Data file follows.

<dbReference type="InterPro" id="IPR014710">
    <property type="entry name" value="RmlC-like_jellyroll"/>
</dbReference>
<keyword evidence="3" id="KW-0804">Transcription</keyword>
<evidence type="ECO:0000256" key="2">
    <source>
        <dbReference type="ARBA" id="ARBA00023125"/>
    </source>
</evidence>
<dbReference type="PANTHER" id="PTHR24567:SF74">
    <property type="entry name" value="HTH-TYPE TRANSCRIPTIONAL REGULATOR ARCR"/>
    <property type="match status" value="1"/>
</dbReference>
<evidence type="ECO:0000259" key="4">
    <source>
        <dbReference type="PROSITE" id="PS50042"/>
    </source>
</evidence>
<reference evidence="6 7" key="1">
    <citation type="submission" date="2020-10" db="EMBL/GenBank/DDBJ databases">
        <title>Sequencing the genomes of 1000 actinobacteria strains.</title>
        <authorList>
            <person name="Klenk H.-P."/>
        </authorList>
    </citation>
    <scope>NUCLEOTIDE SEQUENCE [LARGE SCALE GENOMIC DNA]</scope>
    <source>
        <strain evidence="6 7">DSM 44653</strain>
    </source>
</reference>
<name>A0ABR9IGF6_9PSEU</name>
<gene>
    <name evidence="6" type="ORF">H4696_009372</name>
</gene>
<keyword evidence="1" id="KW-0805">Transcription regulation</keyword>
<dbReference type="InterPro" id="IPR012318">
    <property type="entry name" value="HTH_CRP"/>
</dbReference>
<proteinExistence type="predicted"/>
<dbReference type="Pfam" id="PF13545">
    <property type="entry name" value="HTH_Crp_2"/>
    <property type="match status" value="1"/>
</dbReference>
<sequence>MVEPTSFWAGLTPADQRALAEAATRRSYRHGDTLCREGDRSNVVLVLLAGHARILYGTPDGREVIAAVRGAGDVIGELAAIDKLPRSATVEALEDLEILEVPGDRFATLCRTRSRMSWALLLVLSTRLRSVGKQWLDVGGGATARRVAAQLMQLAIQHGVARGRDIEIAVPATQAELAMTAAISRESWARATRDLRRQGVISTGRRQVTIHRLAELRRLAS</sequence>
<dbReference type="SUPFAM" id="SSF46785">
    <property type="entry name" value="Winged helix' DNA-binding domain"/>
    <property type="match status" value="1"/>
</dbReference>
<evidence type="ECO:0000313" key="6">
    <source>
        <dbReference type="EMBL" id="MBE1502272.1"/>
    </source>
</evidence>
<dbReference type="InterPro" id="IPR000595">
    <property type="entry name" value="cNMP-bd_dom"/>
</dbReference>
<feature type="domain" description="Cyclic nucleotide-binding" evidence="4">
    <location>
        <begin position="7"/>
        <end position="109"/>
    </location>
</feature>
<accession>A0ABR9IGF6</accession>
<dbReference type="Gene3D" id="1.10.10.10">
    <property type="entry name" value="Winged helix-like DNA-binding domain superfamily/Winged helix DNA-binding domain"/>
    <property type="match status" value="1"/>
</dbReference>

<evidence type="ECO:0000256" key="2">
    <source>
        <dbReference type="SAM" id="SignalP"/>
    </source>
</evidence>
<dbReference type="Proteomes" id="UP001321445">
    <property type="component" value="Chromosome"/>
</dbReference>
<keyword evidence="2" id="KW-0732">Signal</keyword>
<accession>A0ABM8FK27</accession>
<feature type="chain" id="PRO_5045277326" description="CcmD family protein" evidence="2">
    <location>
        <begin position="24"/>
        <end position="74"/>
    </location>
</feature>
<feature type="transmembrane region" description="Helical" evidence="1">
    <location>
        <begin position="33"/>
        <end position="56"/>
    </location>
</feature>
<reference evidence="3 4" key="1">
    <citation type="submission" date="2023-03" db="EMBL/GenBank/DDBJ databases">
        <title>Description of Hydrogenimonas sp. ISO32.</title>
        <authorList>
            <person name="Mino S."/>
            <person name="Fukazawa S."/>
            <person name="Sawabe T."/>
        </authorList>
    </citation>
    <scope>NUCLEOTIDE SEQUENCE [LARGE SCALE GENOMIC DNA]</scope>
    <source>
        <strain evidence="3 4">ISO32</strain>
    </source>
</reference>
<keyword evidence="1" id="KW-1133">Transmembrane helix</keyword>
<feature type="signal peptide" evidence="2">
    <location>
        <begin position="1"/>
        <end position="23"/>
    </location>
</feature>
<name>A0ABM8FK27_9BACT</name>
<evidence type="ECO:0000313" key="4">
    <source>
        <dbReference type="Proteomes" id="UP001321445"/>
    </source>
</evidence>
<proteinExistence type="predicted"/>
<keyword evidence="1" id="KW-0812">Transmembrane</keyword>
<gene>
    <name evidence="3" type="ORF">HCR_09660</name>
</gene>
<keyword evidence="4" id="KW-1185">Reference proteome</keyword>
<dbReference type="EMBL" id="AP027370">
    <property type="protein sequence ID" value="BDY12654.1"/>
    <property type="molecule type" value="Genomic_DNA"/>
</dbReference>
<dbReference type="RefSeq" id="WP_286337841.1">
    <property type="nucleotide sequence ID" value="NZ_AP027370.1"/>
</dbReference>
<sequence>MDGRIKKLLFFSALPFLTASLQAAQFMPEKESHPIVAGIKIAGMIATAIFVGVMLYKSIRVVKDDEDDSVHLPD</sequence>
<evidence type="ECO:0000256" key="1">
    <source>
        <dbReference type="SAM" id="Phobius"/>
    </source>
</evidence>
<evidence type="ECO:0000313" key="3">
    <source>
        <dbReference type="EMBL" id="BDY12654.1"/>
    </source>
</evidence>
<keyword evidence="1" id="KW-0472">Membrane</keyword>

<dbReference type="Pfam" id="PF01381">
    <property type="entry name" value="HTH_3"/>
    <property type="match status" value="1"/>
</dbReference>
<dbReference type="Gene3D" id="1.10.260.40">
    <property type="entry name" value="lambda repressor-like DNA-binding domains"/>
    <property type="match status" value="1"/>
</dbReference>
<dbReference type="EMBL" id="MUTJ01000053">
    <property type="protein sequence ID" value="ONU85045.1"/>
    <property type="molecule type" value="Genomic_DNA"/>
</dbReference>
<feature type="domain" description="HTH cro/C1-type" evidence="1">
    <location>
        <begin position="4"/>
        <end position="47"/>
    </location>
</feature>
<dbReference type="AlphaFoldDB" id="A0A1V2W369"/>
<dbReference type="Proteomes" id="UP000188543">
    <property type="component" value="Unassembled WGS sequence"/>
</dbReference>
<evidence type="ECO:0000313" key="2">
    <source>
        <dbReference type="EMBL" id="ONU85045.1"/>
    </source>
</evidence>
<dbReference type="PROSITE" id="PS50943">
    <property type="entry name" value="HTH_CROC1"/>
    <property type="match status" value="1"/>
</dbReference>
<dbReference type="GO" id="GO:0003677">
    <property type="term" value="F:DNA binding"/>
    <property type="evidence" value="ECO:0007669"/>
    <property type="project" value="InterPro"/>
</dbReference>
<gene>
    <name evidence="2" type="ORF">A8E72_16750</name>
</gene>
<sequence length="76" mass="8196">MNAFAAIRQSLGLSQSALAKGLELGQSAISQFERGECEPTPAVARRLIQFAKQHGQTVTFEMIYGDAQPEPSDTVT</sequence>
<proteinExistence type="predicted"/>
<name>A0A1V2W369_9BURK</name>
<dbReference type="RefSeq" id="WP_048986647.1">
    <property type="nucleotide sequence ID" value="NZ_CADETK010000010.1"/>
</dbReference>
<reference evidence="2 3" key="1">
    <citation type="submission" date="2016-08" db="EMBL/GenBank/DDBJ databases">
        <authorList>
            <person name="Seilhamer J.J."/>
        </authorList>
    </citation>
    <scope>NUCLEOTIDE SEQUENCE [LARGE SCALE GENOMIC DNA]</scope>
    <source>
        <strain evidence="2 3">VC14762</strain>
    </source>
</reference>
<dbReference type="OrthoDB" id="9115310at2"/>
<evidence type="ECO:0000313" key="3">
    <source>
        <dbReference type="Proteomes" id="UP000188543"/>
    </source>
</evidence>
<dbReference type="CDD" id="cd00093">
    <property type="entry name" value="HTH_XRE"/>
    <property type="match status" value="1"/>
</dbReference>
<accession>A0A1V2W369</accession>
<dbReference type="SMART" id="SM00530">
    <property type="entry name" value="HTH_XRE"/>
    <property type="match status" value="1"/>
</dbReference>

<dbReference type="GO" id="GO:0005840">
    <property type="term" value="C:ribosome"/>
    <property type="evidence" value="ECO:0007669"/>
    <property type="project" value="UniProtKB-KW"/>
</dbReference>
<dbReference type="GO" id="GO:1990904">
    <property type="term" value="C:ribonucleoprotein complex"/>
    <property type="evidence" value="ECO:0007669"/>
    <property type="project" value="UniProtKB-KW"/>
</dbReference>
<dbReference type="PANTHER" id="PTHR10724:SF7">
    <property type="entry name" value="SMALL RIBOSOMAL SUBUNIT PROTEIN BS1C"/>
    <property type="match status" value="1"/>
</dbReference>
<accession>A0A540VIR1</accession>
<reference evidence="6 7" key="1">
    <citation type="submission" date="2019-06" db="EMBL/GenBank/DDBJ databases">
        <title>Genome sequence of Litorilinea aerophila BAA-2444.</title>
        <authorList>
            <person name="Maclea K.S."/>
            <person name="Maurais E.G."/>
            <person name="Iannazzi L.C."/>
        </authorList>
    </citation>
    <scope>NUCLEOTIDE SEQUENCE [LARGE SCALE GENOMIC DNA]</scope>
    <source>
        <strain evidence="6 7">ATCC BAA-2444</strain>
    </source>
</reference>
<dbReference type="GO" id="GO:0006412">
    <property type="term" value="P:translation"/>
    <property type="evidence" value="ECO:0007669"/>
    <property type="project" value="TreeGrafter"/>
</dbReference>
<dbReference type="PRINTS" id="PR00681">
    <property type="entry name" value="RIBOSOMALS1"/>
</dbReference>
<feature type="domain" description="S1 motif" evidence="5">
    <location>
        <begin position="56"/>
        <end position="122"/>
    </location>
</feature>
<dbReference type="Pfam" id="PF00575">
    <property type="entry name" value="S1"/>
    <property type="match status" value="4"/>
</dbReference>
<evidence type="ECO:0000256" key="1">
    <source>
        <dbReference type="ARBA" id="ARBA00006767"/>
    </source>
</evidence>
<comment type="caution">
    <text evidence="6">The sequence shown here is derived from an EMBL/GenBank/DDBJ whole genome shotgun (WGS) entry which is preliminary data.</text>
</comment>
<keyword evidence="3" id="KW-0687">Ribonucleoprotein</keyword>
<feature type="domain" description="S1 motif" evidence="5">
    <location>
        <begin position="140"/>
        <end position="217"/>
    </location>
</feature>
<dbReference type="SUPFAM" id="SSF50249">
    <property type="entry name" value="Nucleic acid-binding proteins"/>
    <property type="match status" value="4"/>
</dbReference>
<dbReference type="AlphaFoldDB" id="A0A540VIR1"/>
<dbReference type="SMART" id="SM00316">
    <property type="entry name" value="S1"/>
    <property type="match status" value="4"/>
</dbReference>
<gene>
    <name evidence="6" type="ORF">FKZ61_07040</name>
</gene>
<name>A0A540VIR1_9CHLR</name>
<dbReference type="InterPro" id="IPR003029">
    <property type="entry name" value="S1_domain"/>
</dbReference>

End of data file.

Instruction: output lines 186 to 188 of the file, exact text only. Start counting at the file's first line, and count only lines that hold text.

</dbReference>
<reference evidence="2 3" key="1">
    <citation type="submission" date="2016-08" db="EMBL/GenBank/DDBJ databases">